new WebSvcLookupTable.LookupTable();
    private static CustomFieldUtils customFieldUtils = 
        new CustomFieldUtils();
    
  4. Add the Url property, and then add the Windows credentials or the Project Server forms logon cookie to the lookupTable object. The following code shows lines added to the AddContextInfo method in the LogonProjectServer.cs sample, in How to: Log on to Project Server Programmatically.

    lookupTable.Url = baseUrl + LOOKUPTABLEWEBSERVICE;
    
    if (winLogon)   // Add Windows credentials
    {
        lookupTable.Credentials = CredentialCache.DefaultCredentials;
    }
    else            // Add Project Server logon cookie for Forms logon
    {
        lookupTable.CookieContainer = loginUtils.Cookies;
    }
    
  5. Add a test method to the application. For example, in a Windows application add a button with a click event method handler.

    private void btnCreateLookupTable_Click(object sender, EventArgs e)
    {
        // Create a text lookup table named "Location" with the following structure:
        //     CA
        //     CA.Santa Cruz
        //     CA.Santa Cruz.Ben Lomond
        //     WA
        //     WA.King
        //     WA.King.Bellevue
        //     WA.King.Redmond
        //     WA.King.Seattle
        //     WA.Snohomish
        //     WA.Snohomish.Snohomish
    }
    
  6. Add the test lookup table values to an array. Read the values from a database or an XML file, or simply add values to an array as follows.

        // Lookup table values array:
        //    Name
        //    Description
        //    Level in the hierarchy: 0 = top; 1 = child of previous top level, 
        //             2 = child of the previous level 1.
        //    Default: "default". The last default value in the list is used.
        //             CreateLookupTable returns the default row GUID
        //             for use in creating a custom field.
        string[,] ltValues = 
        {
            {"WA", "Washington State", "0", "0"},
            {"King", "King County", "1", ""},
            {"Bellevue", "Sales Office", "2", "0"},
            {"Redmond", "Product Development", "2", "default"},
            {"Seattle", "Company Headquarters", "2", "0"},
            {"Snohomish", "Snohomish County", "1", "0"},
            {"Snohomish", "R&R Center", "2", "0"},
            {"CA", "California", "0", "0"},
            {"Santa Cruz", "Santa Cruz County", "1", "0"},
            {"Ben Lomond", "Remote worksite", "2", "0"}
        };
    
  7. Add the code mask data structures that CreateLookupTable requires, as in the following example:

        byte[] maskSequence =  // Lookup table code mask character sequence
        {
            (byte) PSLibrary.LookupTables.MaskSequence.UPPERCASE,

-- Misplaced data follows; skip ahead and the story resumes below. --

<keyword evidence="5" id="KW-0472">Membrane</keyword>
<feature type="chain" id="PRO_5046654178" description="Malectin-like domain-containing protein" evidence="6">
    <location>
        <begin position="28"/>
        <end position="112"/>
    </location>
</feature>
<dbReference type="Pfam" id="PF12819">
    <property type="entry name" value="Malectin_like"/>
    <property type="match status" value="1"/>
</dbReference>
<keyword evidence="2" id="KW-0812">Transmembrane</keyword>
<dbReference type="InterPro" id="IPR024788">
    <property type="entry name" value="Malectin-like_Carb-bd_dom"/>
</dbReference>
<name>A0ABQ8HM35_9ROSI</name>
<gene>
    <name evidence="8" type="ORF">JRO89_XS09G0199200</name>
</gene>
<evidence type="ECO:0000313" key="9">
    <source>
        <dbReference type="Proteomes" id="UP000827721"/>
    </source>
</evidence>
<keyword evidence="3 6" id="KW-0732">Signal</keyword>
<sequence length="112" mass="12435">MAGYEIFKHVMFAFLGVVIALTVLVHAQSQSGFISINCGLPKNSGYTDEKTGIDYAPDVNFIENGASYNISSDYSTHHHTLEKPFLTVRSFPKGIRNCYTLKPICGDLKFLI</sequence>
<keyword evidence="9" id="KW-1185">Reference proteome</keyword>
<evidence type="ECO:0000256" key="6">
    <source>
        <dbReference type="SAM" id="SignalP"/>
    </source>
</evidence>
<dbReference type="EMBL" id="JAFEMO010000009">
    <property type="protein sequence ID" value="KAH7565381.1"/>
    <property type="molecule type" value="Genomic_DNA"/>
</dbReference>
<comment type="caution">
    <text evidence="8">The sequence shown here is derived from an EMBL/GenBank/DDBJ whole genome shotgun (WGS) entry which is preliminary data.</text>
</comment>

(byte) PSLibrary.LookupTables.MaskSequence.CHARACTERS,
            (byte) PSLibrary.LookupTables.MaskSequence.CHARACTERS
        };
    
        // Mask values array:
        //    Number of characters: specify value or "any"
        //    Separator character
        // Number of rows must equal the number of elements in maskSequence.
        string[,] textMaskValues = 
            {
                {"2", "."},
                {"any", "."},
                {"any", "."}
            };
    
  8. Set the name you want for the lookup table, and then call CreateLookupTable.

        string ltName = "Location";
        lookupTableUid = customFieldUtils.CreateLookupTable(
            lookupTable, 
            ltName, 
            maskSequence,
            textMaskValues,
            ltValues,
            out ltRowDefaultUid);
    
  9. Run the test application.

If your data is valid and the CreateLookupTable method completes without errors, you can see the new lookup table using Project Web Access. Browse to the Custom Fields page in Project Web access (http://ServerName/ProjectServerName/_layouts/PWA/Admin/CustomizeFields.aspx), and click the name of the lookup table you created. For an example in Project Web Access that is similar to the sample data, see Figure 2 in Local and Enterprise Custom Fields.

If the lookup table does not match your expectations, check the input data.

NoteNote:

A typical error in the input data is that the LT_VALUE_TEXT property in a lookup table tree node contains a separator character for that level.

There are many additional checks you could add in the CreateLookupTable code to validate the input data before sending it to the PSI. Some checks you could add follow:

  • Check that no separator character exists in the LT_VALUE_TEXT property for that level.

  • Check that the number of characters in the LT_VALUE_TEXT property matches the number specified in the code mask value for that level.

  • Check that there is only one default value.